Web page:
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Int. J. Mol. Sci. 2013, 14(7), 14333-14345; doi:10.3390/ijms140714333
Published: 10 July 2013
Abstract: Our recent in vitro experiments suggest that fluvastatin may influence tyrosinase (key enzyme of melanogenesis) synthesis. The aim of the present study was to verify those findings in experiments, in vitro, in melanoma cell line, and in vivo, in mice. The expression of tyrosinase in B16F10 melanoma cell line, after induction of melanogenesis by UVB irradiation, was examined by Western blot analysis. Afterwards, the effect of fluvastatin on melanin synthesis in hair follicles of C57Bl/6 mice was investigated. The expression of tyrosinase was reduced in the presence of fluvastatin. In mice after anagen induction over the dorsal skin, gel containing fluvastatin in various concentrations was injected subcutaneously, while in part of control groups of mice, gel with placebo was injected. In addition, gel with fluvastatin was injected to four week-old mice (mice in first postnatal anagen) without anagen induction. In extension, injections of gel with fluvastatin or placebo were performed in mice without anagen induction (but after first postnatal anagen). In part of study group of mice (mice after anagen induction and injection of fluvastatin) regrowth of depigmented hair was observed, while in all control groups (mice after injection of placebo), such hair depigmentation over the skin area was not found. In conclusion, this study, for the first time, shows that fluvastatin might affect melanin synthesis in vivo.
The 3-hydroxy-3-methylglutaryl coenzyme A (HMG-CoA) reductase inhibitors (statins) represent the most commonly used class of drugs in the treatment of hypercholesterolemia . Experimental evidences suggest a pleiotropic effect of statins [2–9]. Statins may be beneficial in numerous dermatological disorders .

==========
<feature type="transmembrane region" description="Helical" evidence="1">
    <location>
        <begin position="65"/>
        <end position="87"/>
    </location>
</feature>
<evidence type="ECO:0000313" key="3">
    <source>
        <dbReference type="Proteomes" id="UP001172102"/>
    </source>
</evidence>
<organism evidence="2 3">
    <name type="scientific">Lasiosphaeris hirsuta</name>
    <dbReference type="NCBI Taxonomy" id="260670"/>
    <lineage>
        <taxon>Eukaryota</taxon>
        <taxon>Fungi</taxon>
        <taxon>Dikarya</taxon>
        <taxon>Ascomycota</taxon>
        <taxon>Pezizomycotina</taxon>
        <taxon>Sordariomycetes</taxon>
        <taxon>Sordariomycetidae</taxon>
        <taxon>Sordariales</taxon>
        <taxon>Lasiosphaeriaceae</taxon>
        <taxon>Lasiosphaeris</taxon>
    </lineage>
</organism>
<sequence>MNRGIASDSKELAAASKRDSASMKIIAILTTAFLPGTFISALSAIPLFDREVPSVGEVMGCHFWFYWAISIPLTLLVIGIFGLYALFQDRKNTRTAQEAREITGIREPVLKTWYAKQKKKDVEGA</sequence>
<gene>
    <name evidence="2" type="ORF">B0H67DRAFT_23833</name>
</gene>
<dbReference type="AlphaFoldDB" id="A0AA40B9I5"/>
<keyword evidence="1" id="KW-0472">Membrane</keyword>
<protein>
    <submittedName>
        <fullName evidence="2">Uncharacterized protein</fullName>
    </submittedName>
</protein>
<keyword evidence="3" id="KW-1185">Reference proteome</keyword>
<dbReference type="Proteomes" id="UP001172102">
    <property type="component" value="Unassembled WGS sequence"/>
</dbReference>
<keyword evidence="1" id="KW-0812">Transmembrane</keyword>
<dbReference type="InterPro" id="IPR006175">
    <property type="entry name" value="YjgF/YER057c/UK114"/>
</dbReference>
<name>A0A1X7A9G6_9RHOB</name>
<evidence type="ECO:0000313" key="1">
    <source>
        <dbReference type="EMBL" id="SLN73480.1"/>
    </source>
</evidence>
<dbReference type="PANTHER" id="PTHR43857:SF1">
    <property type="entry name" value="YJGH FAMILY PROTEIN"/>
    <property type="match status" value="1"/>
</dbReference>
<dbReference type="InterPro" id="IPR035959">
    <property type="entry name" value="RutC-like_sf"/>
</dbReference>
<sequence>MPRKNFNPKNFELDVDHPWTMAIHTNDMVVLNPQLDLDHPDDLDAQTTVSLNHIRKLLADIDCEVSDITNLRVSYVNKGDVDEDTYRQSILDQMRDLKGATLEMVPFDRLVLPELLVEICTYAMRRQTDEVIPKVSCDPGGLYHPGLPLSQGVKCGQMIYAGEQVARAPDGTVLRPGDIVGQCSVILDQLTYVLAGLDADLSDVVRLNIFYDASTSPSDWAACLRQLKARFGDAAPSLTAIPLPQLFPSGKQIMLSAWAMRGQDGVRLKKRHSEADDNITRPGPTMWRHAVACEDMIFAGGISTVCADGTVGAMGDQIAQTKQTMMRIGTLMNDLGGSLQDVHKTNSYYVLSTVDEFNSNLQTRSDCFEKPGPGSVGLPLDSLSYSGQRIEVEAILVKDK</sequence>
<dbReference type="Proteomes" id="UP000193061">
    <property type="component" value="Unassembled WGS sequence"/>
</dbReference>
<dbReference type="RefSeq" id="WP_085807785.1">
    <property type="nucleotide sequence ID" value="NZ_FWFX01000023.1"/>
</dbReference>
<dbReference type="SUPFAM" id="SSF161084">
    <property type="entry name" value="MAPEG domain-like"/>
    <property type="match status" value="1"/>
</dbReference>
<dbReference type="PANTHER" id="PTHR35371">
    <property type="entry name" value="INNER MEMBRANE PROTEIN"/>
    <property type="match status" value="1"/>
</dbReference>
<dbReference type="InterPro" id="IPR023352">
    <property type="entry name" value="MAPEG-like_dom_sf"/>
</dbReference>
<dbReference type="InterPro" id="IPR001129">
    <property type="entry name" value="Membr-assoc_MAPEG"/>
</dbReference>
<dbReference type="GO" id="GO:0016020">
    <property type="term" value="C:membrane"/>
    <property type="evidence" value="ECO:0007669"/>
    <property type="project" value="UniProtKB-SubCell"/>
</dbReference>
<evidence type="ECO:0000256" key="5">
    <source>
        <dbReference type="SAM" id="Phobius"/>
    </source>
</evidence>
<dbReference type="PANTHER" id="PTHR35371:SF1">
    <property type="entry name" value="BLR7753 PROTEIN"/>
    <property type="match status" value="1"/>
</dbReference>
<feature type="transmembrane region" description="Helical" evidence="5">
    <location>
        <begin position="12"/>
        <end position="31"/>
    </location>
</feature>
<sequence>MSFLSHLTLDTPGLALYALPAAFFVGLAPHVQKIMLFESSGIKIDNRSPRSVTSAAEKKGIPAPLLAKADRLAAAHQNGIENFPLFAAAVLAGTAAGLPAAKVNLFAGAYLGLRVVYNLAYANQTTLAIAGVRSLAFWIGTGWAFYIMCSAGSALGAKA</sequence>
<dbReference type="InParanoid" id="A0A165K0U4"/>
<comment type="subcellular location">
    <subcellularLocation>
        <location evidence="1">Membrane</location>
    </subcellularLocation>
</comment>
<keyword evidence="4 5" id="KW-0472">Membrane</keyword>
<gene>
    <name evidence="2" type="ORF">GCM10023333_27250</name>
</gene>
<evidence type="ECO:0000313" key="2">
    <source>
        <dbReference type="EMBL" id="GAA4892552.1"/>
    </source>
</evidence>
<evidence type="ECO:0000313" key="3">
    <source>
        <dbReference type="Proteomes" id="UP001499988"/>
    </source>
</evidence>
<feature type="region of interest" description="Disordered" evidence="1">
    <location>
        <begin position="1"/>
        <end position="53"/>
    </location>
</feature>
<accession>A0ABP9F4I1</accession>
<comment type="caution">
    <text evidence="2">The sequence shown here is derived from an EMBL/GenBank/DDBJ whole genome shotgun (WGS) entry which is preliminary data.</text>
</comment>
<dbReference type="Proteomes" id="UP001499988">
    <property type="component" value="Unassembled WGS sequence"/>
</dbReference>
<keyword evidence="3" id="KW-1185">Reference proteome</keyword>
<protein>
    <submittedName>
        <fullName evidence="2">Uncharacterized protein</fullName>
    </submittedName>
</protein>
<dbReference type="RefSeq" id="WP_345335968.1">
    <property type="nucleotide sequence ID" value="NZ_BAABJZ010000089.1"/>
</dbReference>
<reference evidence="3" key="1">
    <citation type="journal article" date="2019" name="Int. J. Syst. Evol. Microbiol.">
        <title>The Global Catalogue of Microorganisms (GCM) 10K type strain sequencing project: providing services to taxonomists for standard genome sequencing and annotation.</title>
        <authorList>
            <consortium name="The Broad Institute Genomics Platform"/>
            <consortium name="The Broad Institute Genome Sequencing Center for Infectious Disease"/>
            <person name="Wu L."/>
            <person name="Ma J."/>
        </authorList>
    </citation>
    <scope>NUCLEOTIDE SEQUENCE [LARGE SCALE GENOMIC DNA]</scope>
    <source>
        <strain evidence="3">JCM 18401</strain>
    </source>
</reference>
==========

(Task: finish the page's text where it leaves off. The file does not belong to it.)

Recently, the role of fluvastatin, a frequently used statin, was examined in modulation of tyrosinase in vitro, which is a key enzyme of melanogenesis synthesis [11,12]. Since these reports suggest that fluvastatin treatment may influence melanin synthesis, hereby we have verified those findings in consecutive experiments in vitro in melanoma cell line and in vivo in mice.
First, we have investigated influence of fluvastatin on tyrosinase protein synthesis during melanogenesis enhanced by UVB irradiation of B16F10 melanoma cell line. Afterwards, we have examined influence of fluvastatin on melanin synthesis in hair follicles (HF) of C57Bl/6 mice. Effect of fluvastatin in mice was investigated during intensive hair growth (anagen phase of hair cycle). For control and analysis of potential toxic influence of fluvastatin on hair follicles, statin action was also explored during other phases of hair cycle.
2. Results and Discussion
2.1. Western Blot
Western blot of protein extracts from UVB-irradiated B16F10 melanoma cells demonstrated elevated levels of tyrosinase, compared to non-irradiated cells. Melanoma cells treated only with fluvastatin or irradiated with UVB and treated with 1 μM fluvastatin showed the trend to decrease of tyrosinase, compared to UVB-irradiated cells without fluvastatin. Statistical analysis using ANOVA test did not show significant difference between the levels of tyrosinase from four independent Western blots (p = 0.079) (Figure 1).